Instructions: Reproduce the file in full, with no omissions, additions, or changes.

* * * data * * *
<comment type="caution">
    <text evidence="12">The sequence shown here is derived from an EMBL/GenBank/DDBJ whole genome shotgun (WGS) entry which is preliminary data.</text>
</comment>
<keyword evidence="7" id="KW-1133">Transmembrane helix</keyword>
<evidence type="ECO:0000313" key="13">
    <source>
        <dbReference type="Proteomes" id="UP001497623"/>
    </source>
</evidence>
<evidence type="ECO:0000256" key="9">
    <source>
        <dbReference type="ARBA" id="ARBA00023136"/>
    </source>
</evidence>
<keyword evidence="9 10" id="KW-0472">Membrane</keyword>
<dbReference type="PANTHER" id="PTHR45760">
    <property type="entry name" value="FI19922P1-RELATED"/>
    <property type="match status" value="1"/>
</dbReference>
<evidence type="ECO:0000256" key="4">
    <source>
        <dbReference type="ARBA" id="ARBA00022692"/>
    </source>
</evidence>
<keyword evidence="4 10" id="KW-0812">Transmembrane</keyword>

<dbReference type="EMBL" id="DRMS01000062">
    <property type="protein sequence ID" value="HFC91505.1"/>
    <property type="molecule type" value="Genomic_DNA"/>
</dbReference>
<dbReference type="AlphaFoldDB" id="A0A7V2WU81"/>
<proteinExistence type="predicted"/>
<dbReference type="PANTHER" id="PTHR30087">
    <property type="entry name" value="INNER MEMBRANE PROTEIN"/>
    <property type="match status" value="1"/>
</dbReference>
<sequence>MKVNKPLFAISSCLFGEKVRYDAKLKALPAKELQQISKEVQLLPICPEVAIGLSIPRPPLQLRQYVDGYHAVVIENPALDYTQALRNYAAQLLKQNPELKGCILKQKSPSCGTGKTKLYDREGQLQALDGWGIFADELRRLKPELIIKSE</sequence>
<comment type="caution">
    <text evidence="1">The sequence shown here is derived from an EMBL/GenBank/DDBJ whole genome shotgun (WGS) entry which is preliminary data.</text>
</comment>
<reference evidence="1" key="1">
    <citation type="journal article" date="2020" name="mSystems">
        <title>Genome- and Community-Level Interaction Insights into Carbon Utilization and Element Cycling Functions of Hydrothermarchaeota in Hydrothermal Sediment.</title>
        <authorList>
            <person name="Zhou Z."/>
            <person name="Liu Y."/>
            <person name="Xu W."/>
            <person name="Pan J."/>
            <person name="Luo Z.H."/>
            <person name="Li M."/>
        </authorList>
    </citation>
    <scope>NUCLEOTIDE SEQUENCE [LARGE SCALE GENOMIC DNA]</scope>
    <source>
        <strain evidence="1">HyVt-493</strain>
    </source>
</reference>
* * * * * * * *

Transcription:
<comment type="caution">
    <text evidence="12">The sequence shown here is derived from an EMBL/GenBank/DDBJ whole genome shotgun (WGS) entry which is preliminary data.</text>
</comment>
<keyword evidence="7" id="KW-1133">Transmembrane helix</keyword>
<evidence type="ECO:0000313" key="13">
    <source>
        <dbReference type="Proteomes" id="UP001497623"/>
    </source>
</evidence>
<evidence type="ECO:0000256" key="9">
    <source>
        <dbReference type="ARBA" id="ARBA00023136"/>
    </source>
</evidence>
<keyword evidence="9 10" id="KW-0472">Membrane</keyword>
<dbReference type="PANTHER" id="PTHR45760">
    <property type="entry name" value="FI19922P1-RELATED"/>
    <property type="match status" value="1"/>
</dbReference>
<evidence type="ECO:0000256" key="4">
    <source>
        <dbReference type="ARBA" id="ARBA00022692"/>
    </source>
</evidence>
<keyword evidence="4 10" id="KW-0812">Transmembrane</keyword>

<dbReference type="EMBL" id="DRMS01000062">
    <property type="protein sequence ID" value="HFC91505.1"/>
    <property type="molecule type" value="Genomic_DNA"/>
</dbReference>
<dbReference type="AlphaFoldDB" id="A0A7V2WU81"/>
<proteinExistence type="predicted"/>
<dbReference type="PANTHER" id="PTHR30087">
    <property type="entry name" value="INNER MEMBRANE PROTEIN"/>
    <property type="match status" value="1"/>
</dbReference>
<sequence>MKVNKPLFAISSCLFGEKVRYDAKLKALPAKELQQISKEVQLLPICPEVAIGLSIPRPPLQLRQYVDGYHAVVIENPALDYTQALRNYAAQLLKQNPELKGCILKQKSPSCGTGKTKLYDREGQLQALDGWGIFADELRRLKPELIIKSE</sequence>
<comment type="caution">
    <text evidence="1">The sequence shown here is derived from an EMBL/GenBank/DDBJ whole genome shotgun (WGS) entry which is preliminary data.</text>
</comment>
<reference evidence="1" key="1">
    <citation type="journal article" date="2020" name="mSystems">
        <title>Genome- and Community-Level Interaction Insights into Carbon Utilization and Element Cycling Functions of Hydrothermarchaeota in Hydrothermal Sediment.</title>
        <authorList>
            <person name="Zhou Z."/>
            <person name="Liu Y."/>
            <person name="Xu W."/>
            <person name="Pan J."/>
            <person name="Luo Z.H."/>
            <person name="Li M."/>
        </authorList>
    </citation>
    <scope>NUCLEOTIDE SEQUENCE [LARGE SCALE GENOMIC DNA]</scope>
    <source>
        <strain evidence="1">HyVt-493</strain>
    </source>
</reference>